OPINION / VIEWPOINT
Water shortages in Taiwan man-made calamity caused by DPP authorities
Published: Apr 11, 2021 04:21 PM
This picture taken on March 16, 2021 shows an aerial view of a dry river bed in Taiwan's Pingtung county. Photo: VCG

This picture taken on March 16, 2021 shows an aerial view of a dry river bed in Taiwan's Pingtung county. Photo: VCG


Since the beginning of spring this year, the island of Taiwan has suffered the worst drought and water shortage crisis in nearly 70 years. Riyue Tan, or the Sun Moon Lake, the biggest freshwater lake and well-known landmark of Taiwan, has dried up. The storage capacity of most reservoirs in central and southern regions of the island has plummeted to 10 percent of normal reserves. 

The Democratic Progressive Party (DPP) authorities began to implement water restriction measures in cities such as Miaoli and Taichung on April 6. It is estimated that at least 1.06 million local residents will be directly affected. The catering and hotel industries in the central region have also been affected. Even menus of middle and elementary school students in the central region have been changed. Leafy vegetables are replaced by frozen vegetables or ready-to-eat food - even soups seem to be a luxury.

The water shortage is impacting Taiwan's leading industry - chip production - which consumes a huge amount of water. To ensure stable water consumption for chip manufacturers, the DPP authorities cut off the irrigation system to a large number of farmlands. This affected about 74,000 hectares of farmland, accounting for one-fifth of the island's total irrigated land. Taiwan economic affairs authority head Wang Mei-hua said the relevant water cut-off measures are a long-term battle. When it will end depends on whether or not the heavens will do a favor.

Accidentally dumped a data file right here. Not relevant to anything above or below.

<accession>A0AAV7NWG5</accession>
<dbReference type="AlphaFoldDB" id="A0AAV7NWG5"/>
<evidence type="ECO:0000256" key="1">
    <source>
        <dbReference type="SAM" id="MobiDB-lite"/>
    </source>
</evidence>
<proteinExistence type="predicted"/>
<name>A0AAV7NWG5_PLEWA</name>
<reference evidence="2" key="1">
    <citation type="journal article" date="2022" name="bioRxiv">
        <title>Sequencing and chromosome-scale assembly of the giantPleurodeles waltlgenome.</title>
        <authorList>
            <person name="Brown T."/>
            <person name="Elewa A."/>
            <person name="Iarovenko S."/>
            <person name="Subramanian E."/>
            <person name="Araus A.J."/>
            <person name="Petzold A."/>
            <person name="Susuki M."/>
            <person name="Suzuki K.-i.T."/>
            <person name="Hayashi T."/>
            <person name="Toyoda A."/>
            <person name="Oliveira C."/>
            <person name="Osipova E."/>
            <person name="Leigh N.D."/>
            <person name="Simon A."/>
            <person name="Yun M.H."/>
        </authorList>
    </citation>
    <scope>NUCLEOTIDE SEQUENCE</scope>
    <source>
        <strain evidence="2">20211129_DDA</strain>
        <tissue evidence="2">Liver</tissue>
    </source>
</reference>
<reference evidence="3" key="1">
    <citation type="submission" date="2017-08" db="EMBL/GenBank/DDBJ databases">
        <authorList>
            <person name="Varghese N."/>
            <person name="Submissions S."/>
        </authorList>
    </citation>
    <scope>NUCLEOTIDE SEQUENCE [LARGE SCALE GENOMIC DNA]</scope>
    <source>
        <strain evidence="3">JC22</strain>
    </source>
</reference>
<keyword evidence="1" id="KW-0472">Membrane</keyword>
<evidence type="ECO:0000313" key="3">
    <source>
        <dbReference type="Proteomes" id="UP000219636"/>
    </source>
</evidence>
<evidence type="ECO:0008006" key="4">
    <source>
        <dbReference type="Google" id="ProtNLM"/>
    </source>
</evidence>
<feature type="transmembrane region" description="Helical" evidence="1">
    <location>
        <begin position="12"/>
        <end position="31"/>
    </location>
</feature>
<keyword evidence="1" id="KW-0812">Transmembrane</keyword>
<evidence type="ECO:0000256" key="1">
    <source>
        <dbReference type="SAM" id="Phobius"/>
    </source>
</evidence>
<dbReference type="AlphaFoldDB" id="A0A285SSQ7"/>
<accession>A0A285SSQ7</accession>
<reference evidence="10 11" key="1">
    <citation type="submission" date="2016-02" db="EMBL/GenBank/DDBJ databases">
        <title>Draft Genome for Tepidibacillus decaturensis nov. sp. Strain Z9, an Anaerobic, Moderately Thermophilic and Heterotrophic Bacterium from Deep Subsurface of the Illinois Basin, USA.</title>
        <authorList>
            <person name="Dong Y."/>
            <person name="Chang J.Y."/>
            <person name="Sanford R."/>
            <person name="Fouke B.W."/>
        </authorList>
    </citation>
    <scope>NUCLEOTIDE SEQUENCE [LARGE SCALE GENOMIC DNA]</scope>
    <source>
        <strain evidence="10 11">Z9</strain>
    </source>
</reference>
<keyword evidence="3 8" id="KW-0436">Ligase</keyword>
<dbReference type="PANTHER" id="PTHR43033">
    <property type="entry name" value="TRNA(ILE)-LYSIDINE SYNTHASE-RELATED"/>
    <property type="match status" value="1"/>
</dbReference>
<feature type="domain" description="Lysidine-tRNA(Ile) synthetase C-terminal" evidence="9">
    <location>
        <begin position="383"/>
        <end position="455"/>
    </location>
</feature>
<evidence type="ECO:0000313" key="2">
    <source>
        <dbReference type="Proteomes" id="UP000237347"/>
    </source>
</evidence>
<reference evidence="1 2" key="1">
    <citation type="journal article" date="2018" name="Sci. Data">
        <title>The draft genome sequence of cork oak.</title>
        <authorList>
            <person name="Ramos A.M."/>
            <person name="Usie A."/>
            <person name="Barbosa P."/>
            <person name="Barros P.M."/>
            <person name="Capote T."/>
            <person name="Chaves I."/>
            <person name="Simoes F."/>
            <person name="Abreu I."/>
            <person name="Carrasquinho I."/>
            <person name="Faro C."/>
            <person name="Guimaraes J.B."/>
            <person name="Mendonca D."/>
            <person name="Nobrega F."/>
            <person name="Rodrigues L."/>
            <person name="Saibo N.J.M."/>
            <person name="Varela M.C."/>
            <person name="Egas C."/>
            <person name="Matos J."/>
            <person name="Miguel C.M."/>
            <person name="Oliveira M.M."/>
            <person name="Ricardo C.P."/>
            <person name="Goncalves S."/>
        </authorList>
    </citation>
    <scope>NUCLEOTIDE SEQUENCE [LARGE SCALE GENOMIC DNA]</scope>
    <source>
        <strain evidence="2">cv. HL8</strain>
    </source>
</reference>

The DPP authorities failed to make water-saving measures earlier when they had advanced warning. This has resulted in the large water shutdown. Faced with the water shortage crisis, they failed to take effective measures and even remained indifferent. Taiwan residents affected by the water shortage directly complained - what's the use of the DPP authorities if they can't resolve the suffering of the people?

The water crisis this time on Taiwan highlights the DPP's inability to govern the island. It will also exacerbate the crisis of the current authorities.

As is known to all, the DPP has always been good at playing political games and political tricks. It is truly inferior at managing problems in people's livelihood. Although they can cheat themselves into ruling power, once faced with major economic and social management problems, the shortcomings of poor ruling ability will be immediately exposed. In fact, the drought situation emerged on the island as early as the second half of 2020. Taiwan's industrial, agricultural and livelihood water mainly depends on the abundant rainfall during the typhoon season. Last year, at least seven typhoons were generated in the Western Pacific region, but none of them hit the island. Annual rainfall hit the lowest level in more than half a century, indicating that the whole island will face an unprecedented drought and water shortage crisis in early 2021.

However, the DPP authorities have been too busy smearing the mainland and seeking secession with the pretext of the COVID-19 pandemic while cozying up to the US. They have no regard for possible future water shortages. Taiwan's Water Resources Agency has neither conducted artificial rainfall operations, nor carried out water conservation measures. It did not take any initiative to explore new water resources. The DPP authorities turned a blind eye and were indifferent to early drought prevention. Soo Tsing-tshiong, leader of Taiwan's "executive authority," even said Taiwan is at the same latitude as the Sahara Desert and the Arabian Desert, so that water shortages can be expected.

Only when the drought caused crop damages in March this year did the DPP authorities realize the seriousness of the problem. To solve this challenge, they stopped and restricted water supply, asking everyone to work together to overcome the hardships. They also made a hasty last-minute effort by organizing an assembly to pray for rain. As some political figures in Taiwan pointed out, the DPP authorities' massive infrastructure program swindled a large budget, but failed to solve the island's water shortage problem. This reflects the DPP's incompetence in governance. Although the current drought and water shortage crisis in Taiwan seems to be a natural disaster, it is actually a man-made calamity caused by the DPP authorities. 

The author is vice director and professor of the Taiwan Research Institute at Beijing Union University. opinion@globaltimes.com.cn



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